WASHINGTON – Yesterday, just 90 minutes before the league-imposed deadline, the Washington Redskins designated Brian Orakpo their franchise player.
Throughout the next few days (and maybe even months) many will question the wisdom in this transaction. I’m here to tell you it was the right call.
The Redskins wrestled with this decision. Then mulled over it some more. Finally, general manager Bruce Allen and company arrived at the decision that made the most sense for all parties involved.
They slapped Orakpo with the non-exclusive rights franchise tag, meaning he’ll play the 2014 season at the average salary of the top five paid players at his position (which for linebackers is $11.455 million). Orakpo has the right to negotiate with other teams, but the ‘Skins get the opportunity to match any offer. If ‘Rak goes elsewhere, the Redskins get two first round draft picks as compensation — which would be awesome for a team that hasn’t had a first round pick in any of the last two drafts.
The latter scenario is highly unlikely. With just 39.5 sacks in his five NFL seasons, Orakpo hasn’t distinguished himself nearly enough for someone to pay that steep a price for his services. Even the Redskins are on the fence about him because he’s shown flashes that he can be elite, but he’s never put together a full season of evidence to support that notion.
However, Orakpo is the best pass rusher on a team devoid of defensive talent. Just letting him walk shouldn’t be an option. At 27 years-old, he’s entering his prime. He’s the healthiest he’s been in years. This season, he’ll play in a defense he already knows and promises to play more to his strengths.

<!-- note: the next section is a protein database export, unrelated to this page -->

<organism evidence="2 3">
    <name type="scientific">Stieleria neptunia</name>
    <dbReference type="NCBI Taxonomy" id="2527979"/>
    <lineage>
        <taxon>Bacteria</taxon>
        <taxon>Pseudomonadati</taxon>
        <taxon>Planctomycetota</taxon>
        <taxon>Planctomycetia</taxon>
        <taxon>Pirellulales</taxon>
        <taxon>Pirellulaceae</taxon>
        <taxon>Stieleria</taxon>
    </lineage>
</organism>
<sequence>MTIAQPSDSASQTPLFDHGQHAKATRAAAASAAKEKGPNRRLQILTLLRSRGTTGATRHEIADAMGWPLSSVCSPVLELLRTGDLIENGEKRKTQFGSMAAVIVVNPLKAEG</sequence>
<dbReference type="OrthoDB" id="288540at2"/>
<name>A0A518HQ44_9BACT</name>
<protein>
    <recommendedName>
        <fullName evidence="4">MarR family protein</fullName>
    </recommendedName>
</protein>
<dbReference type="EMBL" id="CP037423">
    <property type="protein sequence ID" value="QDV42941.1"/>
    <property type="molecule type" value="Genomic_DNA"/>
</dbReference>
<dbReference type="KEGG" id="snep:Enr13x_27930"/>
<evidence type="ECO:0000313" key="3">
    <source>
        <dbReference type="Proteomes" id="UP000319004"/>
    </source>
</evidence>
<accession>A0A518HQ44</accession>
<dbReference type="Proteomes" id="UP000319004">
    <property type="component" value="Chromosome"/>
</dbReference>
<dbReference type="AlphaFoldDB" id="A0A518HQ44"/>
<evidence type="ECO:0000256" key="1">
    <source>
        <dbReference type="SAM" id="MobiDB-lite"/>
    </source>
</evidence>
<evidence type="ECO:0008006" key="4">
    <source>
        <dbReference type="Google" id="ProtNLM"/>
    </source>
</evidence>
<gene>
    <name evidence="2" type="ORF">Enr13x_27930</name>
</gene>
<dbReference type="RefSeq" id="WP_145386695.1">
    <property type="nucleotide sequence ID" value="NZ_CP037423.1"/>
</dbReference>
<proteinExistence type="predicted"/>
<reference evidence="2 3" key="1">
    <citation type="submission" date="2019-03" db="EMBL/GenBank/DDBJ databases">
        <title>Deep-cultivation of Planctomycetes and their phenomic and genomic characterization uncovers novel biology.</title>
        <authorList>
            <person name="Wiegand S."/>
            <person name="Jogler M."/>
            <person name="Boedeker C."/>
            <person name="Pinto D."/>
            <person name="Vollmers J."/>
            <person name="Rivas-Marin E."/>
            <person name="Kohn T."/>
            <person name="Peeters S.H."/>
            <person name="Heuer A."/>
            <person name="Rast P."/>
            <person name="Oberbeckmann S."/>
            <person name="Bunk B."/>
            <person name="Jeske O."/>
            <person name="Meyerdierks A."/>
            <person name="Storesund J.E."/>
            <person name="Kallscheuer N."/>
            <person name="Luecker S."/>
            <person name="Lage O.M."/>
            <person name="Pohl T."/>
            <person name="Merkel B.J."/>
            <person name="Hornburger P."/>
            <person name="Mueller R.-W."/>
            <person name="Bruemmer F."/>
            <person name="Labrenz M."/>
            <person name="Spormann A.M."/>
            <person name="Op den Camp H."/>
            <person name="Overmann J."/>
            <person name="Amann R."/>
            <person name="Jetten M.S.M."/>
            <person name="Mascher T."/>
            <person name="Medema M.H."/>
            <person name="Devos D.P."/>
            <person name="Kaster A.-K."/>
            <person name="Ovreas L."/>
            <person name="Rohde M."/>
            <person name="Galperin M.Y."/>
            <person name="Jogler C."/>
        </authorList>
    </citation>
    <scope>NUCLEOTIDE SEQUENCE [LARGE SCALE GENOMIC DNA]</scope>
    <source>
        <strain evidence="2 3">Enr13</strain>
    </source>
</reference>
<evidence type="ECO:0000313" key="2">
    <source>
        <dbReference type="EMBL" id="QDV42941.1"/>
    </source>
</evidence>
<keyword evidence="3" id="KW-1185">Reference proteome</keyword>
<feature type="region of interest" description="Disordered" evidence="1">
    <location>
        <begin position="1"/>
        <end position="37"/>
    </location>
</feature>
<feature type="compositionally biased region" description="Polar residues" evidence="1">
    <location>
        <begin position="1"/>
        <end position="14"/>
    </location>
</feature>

Yes, paying one man over $11 million is steep. But that’s the going rate for pass rushers, folks. Only quarterbacks will cost you more.
That’s where some of the detractors of the Orakpo tagging lose the point. The Redskins have roughly $30 million dollars in cap space to play with. Spending a third of that space on a homegrown guy with the potential to be a great player at the most important non-QB position isn’t a bad investment.
Furthermore, this regime has proven they’re bargain shoppers in free agency. They haven’t targeted the big-name players; they go for the second-tier guys who fit their system and won’t blow up their budget. Pierre Garcon is the biggest free agent signing since 2010, and he came here on a 5-year, $42.5 million deal — a contract that pales in comparison to some of the other deals the previous regime handed out for way less production.
After Garcon’s 113 catches for 1,346 yards and five touchdowns in 2013, I can picture Allen sitting in a VIP booth at some swanky lounge saying, “I don’t spend big often…but when I do, they produce.”
Chances are, the $20 million in leftover cap space will be more than enough to address other needs — many of which won’t get addressed in free agency this off- season anyway. This front office builds through the draft, so much of that cap space probably isn’t getting used anyway.
The real issue seems to be people either overestimating or underestimating Orakpo. He’s not elite, but he’s definitely not a scrub either. He’s a good, but not great, player and it’s hard to really put a price tag on his true value.
That said, Orakpo can dictate that price in 2014. If he comes out and has an impact year (i.e.–15 sacks, six or seven forced fumbles, and maybe another pick six for good measure), he’ll get top-flight money. If he has another 10 sack season (seven of which came during the Redskins’ 8-game losing streak to end 2013), Orakpo and the ‘Skins are right back to square one.
That’s why the Redskins did the right thing by franchising Orakpo. It buys them one more opportunity to see what they have in their three-time Pro Bowl linebacker.
If he finally plays up to his potential, it’ll be money well spent.